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Luc Julia, CTO & SVP at Samsung Electronics
Luc Julia is a Franco-American engineer and computer scientist specializing in artificial intelligence (AI). He is one of the designers of the voice assistant Siri and since 2012 has been Vice President of Innovation at Samsung Electronics and heads the Samsung Artificial Intelligence Lab.
Luc Julia studied at the National School of Telecommunications (now Télécom Paris), where he obtained a doctorate in computer science. In 1990, he joined France’s National Center for Scientific Research (CNRS) where he worked a few weeks before leaving for the United States to pursue his thesis. He first went to MIT and then joined Stanford Research Institute (SRI) International in Silicon Valley, where he worked as a researcher and received American nationality.
In 1997, Luc opened his own laboratory at SRI and founded the Computer Human Interaction Center (CHIC) the next year, a laboratory specializing in artificial intelligence. He then founded “BravoBrava! ” with billionaire Joe Costello, an incubator to develop high-tech startups. In 2000, he created the startup Orb that was sold to Qualcomm.
In 1997, he filed the patents for what would later become Siri with his friend Adam Cheyer. In 1999, they presented “The Assistant”, the predecessor of the voice assistant. He left the project before the Siri company was founded in 2007 (acquired in 2010 by Apple). He joined Apple in 2011 and stayed there for one year to help Adam Cheyer with the development of Siri.
In 2012, he joined Samsung as a vice president in charge of innovation and led a team of engineers working on new technologies related to the Internet of Things (IoT), data, and AI.
In 2018, Luc Julia founded the Samsung Artificial Intelligence Laboratory (SAIL) in Paris following the presidential election of Emmanuel Macron, saying he wanted to “do something for France”. Vanity Fair ranked him twenty-second among the fifty most influential French people in the world. In 2019, he published Artificial Intelligence Doesn’t Exist, with the aim of deconstructing perceived ideas about artificial intelligence. He criticizes alarmist speeches on the dangers of AI and explained that he prefers the term “augmented intelligence”.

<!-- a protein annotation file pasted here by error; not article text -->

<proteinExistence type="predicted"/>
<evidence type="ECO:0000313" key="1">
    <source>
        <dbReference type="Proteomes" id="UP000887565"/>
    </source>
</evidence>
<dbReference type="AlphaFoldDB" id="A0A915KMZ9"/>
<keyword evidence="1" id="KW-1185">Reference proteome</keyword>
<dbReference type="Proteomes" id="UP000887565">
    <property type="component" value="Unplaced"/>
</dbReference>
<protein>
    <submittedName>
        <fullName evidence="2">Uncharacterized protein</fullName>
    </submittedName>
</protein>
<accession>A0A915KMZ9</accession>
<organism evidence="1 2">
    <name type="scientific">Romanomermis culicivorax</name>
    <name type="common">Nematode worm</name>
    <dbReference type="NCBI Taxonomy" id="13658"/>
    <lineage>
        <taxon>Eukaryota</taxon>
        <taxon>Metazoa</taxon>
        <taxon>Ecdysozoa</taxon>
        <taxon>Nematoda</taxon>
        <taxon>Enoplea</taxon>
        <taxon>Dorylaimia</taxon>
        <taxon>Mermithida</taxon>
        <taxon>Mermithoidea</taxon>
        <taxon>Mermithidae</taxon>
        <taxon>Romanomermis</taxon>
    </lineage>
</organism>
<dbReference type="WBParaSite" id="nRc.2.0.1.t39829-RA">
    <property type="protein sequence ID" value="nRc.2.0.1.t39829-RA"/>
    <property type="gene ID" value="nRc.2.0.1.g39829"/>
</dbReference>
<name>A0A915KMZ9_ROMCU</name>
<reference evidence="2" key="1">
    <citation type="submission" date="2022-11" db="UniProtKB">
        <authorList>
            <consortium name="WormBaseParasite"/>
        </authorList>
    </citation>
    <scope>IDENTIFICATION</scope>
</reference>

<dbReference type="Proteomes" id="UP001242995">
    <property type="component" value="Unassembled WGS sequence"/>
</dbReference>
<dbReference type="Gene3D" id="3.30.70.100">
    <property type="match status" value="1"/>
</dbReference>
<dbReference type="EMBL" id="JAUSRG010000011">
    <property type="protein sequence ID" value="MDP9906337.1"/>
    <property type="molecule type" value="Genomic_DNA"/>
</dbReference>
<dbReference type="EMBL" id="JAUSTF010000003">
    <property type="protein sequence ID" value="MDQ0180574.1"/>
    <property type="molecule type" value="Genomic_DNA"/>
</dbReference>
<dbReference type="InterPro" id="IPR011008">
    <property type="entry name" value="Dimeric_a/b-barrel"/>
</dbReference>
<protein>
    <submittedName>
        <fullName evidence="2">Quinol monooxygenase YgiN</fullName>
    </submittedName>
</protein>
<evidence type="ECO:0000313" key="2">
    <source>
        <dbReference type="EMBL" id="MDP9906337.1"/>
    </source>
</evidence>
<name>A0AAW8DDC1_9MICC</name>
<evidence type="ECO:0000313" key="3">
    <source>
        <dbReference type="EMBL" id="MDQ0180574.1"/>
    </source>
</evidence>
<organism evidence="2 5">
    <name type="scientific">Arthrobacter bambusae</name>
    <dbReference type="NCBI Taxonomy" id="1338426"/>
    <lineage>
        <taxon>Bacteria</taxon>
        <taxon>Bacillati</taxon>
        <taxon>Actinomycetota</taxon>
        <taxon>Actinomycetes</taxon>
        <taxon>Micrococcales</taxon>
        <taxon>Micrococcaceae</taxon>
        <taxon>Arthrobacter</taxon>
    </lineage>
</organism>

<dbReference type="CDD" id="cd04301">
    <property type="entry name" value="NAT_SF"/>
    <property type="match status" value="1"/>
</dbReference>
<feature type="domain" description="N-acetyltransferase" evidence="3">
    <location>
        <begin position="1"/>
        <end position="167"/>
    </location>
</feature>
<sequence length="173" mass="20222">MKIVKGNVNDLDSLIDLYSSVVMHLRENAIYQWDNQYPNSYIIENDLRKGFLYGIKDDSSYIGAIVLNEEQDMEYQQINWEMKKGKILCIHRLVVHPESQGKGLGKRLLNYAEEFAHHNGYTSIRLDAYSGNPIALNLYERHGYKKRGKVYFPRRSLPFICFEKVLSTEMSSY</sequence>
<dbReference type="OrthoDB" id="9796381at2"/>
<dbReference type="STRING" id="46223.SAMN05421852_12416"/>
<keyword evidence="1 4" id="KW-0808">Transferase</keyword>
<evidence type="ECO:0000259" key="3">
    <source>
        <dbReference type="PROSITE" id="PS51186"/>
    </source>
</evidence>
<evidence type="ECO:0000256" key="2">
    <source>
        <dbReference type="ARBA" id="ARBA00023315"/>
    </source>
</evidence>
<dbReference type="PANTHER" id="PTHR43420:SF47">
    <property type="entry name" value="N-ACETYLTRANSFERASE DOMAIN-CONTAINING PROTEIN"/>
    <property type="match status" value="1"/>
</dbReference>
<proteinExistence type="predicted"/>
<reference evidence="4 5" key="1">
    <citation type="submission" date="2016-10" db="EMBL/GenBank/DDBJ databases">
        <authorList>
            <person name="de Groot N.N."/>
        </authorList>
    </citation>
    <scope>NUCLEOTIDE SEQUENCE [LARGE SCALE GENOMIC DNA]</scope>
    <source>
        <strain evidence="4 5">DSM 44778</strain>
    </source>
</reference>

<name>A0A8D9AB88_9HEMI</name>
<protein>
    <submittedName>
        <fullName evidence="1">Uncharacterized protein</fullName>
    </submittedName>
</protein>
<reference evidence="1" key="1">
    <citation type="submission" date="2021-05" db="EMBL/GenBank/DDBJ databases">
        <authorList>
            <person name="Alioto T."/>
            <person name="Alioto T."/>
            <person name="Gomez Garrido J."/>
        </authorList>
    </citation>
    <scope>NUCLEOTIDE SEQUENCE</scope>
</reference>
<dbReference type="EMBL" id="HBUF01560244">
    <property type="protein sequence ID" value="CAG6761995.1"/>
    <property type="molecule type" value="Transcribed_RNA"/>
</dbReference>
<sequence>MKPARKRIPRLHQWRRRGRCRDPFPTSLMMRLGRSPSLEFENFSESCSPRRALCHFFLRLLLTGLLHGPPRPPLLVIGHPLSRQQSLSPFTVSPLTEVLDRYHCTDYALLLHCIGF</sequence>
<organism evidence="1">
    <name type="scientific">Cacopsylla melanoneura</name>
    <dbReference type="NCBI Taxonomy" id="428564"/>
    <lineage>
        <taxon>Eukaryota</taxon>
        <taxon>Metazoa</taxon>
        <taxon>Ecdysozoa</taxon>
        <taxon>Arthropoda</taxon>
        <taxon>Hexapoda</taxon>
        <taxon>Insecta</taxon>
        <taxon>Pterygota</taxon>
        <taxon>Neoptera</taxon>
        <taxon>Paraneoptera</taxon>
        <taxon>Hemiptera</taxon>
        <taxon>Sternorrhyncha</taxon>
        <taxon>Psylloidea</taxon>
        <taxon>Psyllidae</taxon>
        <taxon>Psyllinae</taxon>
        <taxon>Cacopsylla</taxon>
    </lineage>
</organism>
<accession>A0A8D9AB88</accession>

Who is your main source of inspiration 👩?
Blaise Pascal the French inventor, mathematician, philosopher, and physicist.
Jean-Gabriel Ganascia, one of the pioneers of artificial intelligence in France. It was he who opened the doors to AI and who explained to me what it was. I especially appreciate the philosophical side he brings to science.
Douglas Engelbart, an early computer and internet pioneer. I met him at the Stanford Research Institute. He had the vision of what the internet could become. His work resulted in the creation of the computer mouse, the development of hypertext, networked computers, and the precursors to graphical user interfaces.
How do you keep learning on a daily basis?
First of all, I learn a lot from the people around me and who I meet. Interactions are my greatest source of learning. I learn what excites them and what inspires them. Of course, I always check the sources they give me.
Regarding technological news, I learn a lot from very classic sources like the news and newspapers. I don’t use Facebook or Twitter.
In French 🇫🇷:
➡️ Jérôme Colombain’s Nouveau Monde radio column on French news, which I consider to be very reliable.
➡️ Liberation, the French daily newspaper in France, founded in 1973 in the wake of the protest movements of May 1968.
In English 🇺🇸:
➡️ Wired, a monthly American magazine, published in print and online editions, that focuses on how emerging technologies affect culture, the economy, and politics.
What are your favorite books 📚?
Notre Dame de Paris by Victor Hugo because it has everything in it: adventure, mystery, etc. And, it takes place in Paris. This city has always represented something mythical for me. This book is beautifully written. And, even though it’s over 1,000 pages, it’s still a pleasure to reread.
The Palo Alto Syndrome by Loic Hecht (only available in French 🇫🇷) is my bedside book right now. This is a thriller novel, a story written by a journalist who came here to Silicon Valley and who has an interesting take on the techie community.
What is your favorite podcast 🎧?
I listen to a lot of podcasts especially right now with the pandemic. I try to make sure that what they share comes from reliable sources.
In French 🇫🇷:
➡️ Chez Jérôme et François a monthly podcast that talks about French news and behind the scenes of tech.
In English 🇺🇸, I listen to very specialized American podcasts on technology:
➡️ the Home Assistant Podcast, an especially tech-savvy podcast. Phil Hawthorne and Rohan Karamandi explore the newest Home Assistant release and the latest Home Automation news. Featuring guests who use or contribute to Home Assistant, the podcast aims to inspire new ways to make your home smarter.
The Smart Home Show about when IoT and AI come together, creating the intelligence of things, my favorite subject.
If you were to stay alone on an island and would only be allowed to bring one item, what would it be ?
I think I’ll take my collection of books and a bottle or two of wine. 😉
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